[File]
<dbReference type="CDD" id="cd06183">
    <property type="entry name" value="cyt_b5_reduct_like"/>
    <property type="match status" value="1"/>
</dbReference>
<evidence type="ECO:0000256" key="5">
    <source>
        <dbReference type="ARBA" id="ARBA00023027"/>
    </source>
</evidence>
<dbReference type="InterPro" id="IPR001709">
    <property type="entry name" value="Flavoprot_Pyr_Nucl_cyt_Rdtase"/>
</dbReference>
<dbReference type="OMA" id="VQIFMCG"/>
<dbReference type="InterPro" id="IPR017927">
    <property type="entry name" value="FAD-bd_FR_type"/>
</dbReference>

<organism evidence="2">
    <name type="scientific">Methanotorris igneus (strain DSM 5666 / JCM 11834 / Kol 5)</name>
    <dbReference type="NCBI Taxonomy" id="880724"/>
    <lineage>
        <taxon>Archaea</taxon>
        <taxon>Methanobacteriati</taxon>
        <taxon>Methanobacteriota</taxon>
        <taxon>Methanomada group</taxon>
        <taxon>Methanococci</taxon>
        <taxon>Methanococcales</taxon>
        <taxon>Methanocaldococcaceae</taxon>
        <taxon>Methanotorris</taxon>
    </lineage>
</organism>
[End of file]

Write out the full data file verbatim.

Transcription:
<dbReference type="CDD" id="cd06183">
    <property type="entry name" value="cyt_b5_reduct_like"/>
    <property type="match status" value="1"/>
</dbReference>
<evidence type="ECO:0000256" key="5">
    <source>
        <dbReference type="ARBA" id="ARBA00023027"/>
    </source>
</evidence>
<dbReference type="InterPro" id="IPR001709">
    <property type="entry name" value="Flavoprot_Pyr_Nucl_cyt_Rdtase"/>
</dbReference>
<dbReference type="OMA" id="VQIFMCG"/>
<dbReference type="InterPro" id="IPR017927">
    <property type="entry name" value="FAD-bd_FR_type"/>
</dbReference>

<organism evidence="2">
    <name type="scientific">Methanotorris igneus (strain DSM 5666 / JCM 11834 / Kol 5)</name>
    <dbReference type="NCBI Taxonomy" id="880724"/>
    <lineage>
        <taxon>Archaea</taxon>
        <taxon>Methanobacteriati</taxon>
        <taxon>Methanobacteriota</taxon>
        <taxon>Methanomada group</taxon>
        <taxon>Methanococci</taxon>
        <taxon>Methanococcales</taxon>
        <taxon>Methanocaldococcaceae</taxon>
        <taxon>Methanotorris</taxon>
    </lineage>
</organism>